too much typing—since 2003


probably never heard of the Rolling Stones, R.E.M., or Elvis Costello titles either

The annual "Mindset List," released each year by Beloit College and intended to help professors avoid references their students would fail to understand, seems increasingly to be a guide to how out of touch its creators are with the students whose mindsets they purport to be describing.

This year's list, for example, refers to All I Ever Really Needed to Know I Learned in Kindergarten (a book which had its cultural blip in the sun and then justly disappeared back in the Pleistocene Era, although its corn-likker faux-folksy proud dumbness annoyingly lives on), to Wayne Newton (and his mustache, the presence or absence of which is approximately as interesting to students as that of Kaiser Wilhelm's), and to Roseanne singing the national anthem. These are sort of meta-clueless references, in that not only would today's students not get them, most of today's adults would wonder what's next, a figure of speech relating to horses and buggies?

And for a document originating from a college, there's some awfully sloppy copy-editing going on - either that, or (per the second item on the list) it's a trend in Beloit for karaoke machines to sport diapers.

(Unrelatedly: I tend to collect phrases whose sound I like, but sometimes the meaning or image evoked by the phrase sits awkwardly next to the phrase itself. For example, this one: "Scottish erotica." "Sloppy copy-editing" - used above - works quite well, however.)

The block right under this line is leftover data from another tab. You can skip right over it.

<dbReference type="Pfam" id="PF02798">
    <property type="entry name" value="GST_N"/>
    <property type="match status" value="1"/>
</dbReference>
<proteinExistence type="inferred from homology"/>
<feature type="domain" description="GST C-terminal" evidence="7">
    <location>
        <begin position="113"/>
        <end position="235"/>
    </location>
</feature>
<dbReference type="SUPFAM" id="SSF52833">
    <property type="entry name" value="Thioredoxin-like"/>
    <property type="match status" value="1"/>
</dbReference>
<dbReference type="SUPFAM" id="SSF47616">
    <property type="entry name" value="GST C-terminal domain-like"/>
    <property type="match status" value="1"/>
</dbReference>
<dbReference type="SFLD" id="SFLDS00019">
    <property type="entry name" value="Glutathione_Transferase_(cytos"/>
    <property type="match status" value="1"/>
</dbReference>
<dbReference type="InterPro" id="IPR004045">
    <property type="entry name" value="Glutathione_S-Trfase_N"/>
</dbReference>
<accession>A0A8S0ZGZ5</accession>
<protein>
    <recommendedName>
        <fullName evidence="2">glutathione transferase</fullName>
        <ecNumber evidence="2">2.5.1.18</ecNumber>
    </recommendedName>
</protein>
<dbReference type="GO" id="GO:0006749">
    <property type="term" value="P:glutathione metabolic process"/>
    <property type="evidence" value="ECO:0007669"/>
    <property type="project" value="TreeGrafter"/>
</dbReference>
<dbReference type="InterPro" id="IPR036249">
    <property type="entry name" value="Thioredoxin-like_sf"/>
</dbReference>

jebni said...

Some of the entries are written so ambiguously that you might be misreading their intent, though. I suspect that the point of some is to indeed demonstrate their own indecipherability for a young student -- isn't that why Roseanne has *never* been back to sing the anthem? Because most of their lives have been after the fact? Or am I over-reading?

2fs said...

The general logic of these things seems to be "here's a cultural landmark that's familiar to you, professor, but that your students are unlikely ever to have heard of because you're forgetting how long ago it happened," more or less. But some of the references are not only outdated for students born in 1990 (Christ that makes me feel old...), they're outdated for anyone under the age of, like, 60 or so...or they just never were notable at all. I mean, was it news when Wayne Newton shaved his mustache? When did that happen? Does anyone who's not 79 or a Vegas addict even care at all about Wayne Newton? In other words, it fails the first part of my formulution above: Wayne Newton *never was* a cultural moment for the generation of most professors these days.

I think the compilers of the list are clearly reaching to get so many entries. The whole thing would be much more clever and memorable if they pared it down to say ten entries each year, so that they don't have to dig deep for obscurities. It'd be like eighteen years from now referring to the "I am aware of all internet traditions" memelet from two months ago...

Steve said...

Mindset List 2026:
#17. Today's graduates have always "been aware of all internet traditions".
#18. They don't know a world without Vampire Weekend.
etc.. etc.